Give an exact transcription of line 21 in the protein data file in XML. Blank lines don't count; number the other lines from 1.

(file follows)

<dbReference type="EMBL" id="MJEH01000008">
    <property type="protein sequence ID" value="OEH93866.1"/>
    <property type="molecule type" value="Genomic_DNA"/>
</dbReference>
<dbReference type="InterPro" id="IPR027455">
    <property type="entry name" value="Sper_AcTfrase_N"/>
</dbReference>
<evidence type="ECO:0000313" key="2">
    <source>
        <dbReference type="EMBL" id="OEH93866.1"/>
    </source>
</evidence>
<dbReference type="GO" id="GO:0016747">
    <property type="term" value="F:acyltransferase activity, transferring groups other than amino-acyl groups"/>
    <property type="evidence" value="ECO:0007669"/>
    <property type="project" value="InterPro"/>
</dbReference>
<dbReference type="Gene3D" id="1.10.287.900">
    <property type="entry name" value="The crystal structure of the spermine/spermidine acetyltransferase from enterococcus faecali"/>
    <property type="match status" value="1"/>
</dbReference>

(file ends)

</dbReference>